parinella said...

Oh, and we started to run something called the "Swedish" because Finland played it, back in 1999. I don't think any of the Snapple/Brown defectors were playing with us, but Bill was in cahoots with them, so maybe that was part of it. I referred to it then as the "offense of the future (and it will always be the offense of the future)". Also want to point out that we call it "brown" instead of "Brown", so that those with a fine ear can tell that we're not paying homage to a college team.

Richard said...

Seems like everyone is offering their own experiences regardless of what others have said. Real quick though my experience has always been that on O the terminology is similar for vert stack (traditional stack), ho stack (3 handlers, 4 cutters in a horrizontal line), and spread (3 handlers, pairs of cutters on either sideline.

There are two other offenses I have seen/been a part of/defended.
The 3-1-3 (German) is an offense and don't be surprised when a mixed team uses it at Nationals this year with success. They run it well and have it fairly well perfected (for them) they call it "the fist", the fist being the 1.
The other O is the star stack that BRU ran for a number of years with some success. Its the same as the spread but instead of 3 handlers its 2 handlers, an iso in the middle, and 2 pairs of cutters on the sidelines - a combination of the 3-1-3 and the spread.

Defensively 3 map cup seems to be the most common nomenclature. Everything else it seems like every team has their own name for it: junk, variations of a 2-3-2, 1-3-3,4 person cup.
Rumor has it that Brass Monkey has some sort of zone they have been hiding all season as well (don't know if they used it at NW Regionals, but given the weather I would imagine not) so fans can be left to assume its "new", or at least a variation on old zones.

The only offensive zone variations seem to be 2 or 3 handler, and I don't see a lot of 2 handler.

I only offer these comments as someone that used to play on the East Coast (DC/VA) and now am in the Northwest.

KC said...

richard, BRU called what you call the "star stack" the spread. I want to say they got it from Ring at some point? (That's stretching my memory) Backhoe was using that exact offense the last time I saw them play... 2 years ago? And I think Nate Miller brought it to Brass Monkey for at least a little while. the UVA men's and women's teams ran it for a while as well.

The Rutgers women's team used to run a really slick German. (they might still run it, I don't know) It's pretty much what got them to Nationals repeatedly despite only having like 10 players or something.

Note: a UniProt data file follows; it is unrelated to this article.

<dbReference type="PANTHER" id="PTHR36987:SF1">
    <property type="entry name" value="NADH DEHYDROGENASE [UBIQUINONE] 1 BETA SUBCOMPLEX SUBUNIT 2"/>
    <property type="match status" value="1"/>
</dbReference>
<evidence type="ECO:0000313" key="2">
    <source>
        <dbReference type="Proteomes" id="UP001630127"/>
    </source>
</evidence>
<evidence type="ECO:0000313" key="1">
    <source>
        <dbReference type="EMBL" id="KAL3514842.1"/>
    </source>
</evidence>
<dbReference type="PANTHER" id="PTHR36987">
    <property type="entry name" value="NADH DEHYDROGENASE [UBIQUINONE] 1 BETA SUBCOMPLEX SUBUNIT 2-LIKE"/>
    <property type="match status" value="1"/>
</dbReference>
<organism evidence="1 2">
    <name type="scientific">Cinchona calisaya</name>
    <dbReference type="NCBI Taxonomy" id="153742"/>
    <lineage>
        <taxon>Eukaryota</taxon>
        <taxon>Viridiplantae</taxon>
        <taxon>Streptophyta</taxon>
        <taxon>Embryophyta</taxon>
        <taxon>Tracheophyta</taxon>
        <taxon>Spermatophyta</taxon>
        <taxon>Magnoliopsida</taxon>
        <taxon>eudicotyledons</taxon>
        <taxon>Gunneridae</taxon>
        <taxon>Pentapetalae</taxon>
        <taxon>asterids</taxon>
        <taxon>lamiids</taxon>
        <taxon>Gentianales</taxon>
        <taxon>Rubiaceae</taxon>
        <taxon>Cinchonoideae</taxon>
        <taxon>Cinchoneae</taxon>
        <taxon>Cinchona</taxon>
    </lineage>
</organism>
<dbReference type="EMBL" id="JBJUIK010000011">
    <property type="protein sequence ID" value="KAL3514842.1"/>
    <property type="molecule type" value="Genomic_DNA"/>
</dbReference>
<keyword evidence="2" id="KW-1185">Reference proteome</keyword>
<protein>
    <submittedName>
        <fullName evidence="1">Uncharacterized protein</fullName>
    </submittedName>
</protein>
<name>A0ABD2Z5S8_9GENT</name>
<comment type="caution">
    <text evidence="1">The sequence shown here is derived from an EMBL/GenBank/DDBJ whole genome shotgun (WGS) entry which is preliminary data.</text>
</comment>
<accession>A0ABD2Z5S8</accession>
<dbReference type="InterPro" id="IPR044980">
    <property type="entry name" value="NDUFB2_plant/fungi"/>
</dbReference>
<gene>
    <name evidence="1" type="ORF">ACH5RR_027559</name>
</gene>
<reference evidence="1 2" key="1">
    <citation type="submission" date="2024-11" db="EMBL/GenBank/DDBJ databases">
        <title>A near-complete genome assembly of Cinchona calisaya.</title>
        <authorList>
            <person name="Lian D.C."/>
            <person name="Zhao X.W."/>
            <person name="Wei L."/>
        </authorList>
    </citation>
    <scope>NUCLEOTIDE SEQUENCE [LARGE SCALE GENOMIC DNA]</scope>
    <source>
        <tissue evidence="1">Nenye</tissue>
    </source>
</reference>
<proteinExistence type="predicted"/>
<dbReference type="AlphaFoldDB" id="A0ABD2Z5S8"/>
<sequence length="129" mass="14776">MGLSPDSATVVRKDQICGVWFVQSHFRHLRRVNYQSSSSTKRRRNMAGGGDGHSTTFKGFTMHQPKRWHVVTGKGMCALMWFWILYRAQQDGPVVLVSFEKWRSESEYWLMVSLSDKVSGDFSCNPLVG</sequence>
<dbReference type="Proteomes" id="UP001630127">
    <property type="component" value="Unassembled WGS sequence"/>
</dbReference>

I tend to call anything that puts most of the cuts to the middle of the field a spread and anything that puts most of the cuts to the sidelines a stack. Ahh, over-simplification.

Richard said...

my bad, it had been described to me (in Cville) as a star and that it was a variation of the spread.

apologies for confusing anyone...

jtflynn said...

i guess that puts PDX as the only locale where anyone runs a 4 handler - 3 cutter spread. the system (which includes a unique cutting system) was designed by Peter Ritson and was used extensively by Whor$hack, Fever, Pigs in Space (Mixed '99&'00) and maybe some in NoCal before Peter arrived in Portland. since teams have become better at defending the spread, we've made some tweeks and rarely use the original formation.

btw ... i have seen the 2-3-2 used in limited situations (mostly trying to force dumps in a tough wind) but 1-3-3 is a fair bit more common out here.

another 2 cents,
shiv
whor$hack #2

Sideline Engineer said...

A couple that haven't been said:
Wall Zone: Another name for 1-3-3
Wedge Zone: 2-3-2 (not Cup!)
U Stack: Another name for Spread (Pairs)
Flood Stack: All receivers except one stacked down the sideline and the last receiver iso'ed on the other side of the field.

And my votes:
Vertical
Horizontal
Spread

And most important:
2-3-2 is not cup, it's a zone with two up front, three across the middle and two deeps side by side, hence the name 2-3-2. And it works very well when the O is going downwind so the hucks and long hammers are more dangerous.

Tarr said...

Shiv,

I've run 4 handler, 3 cutter spreads before in the midwest. I think the idea was independently invented in the east and brought there.

THe problem with 4 handler spreads is that once a cutter catches the disc, you have four people behind the disc. I think a 4-handler spread is more useful for set plays or as a quick strike formation off of turns, then as a regenerative offense.

gcooke said...

I think I'm ok with SE's suggestion:

Vertical
Horizontal
Spread

plus 3-1-3

-G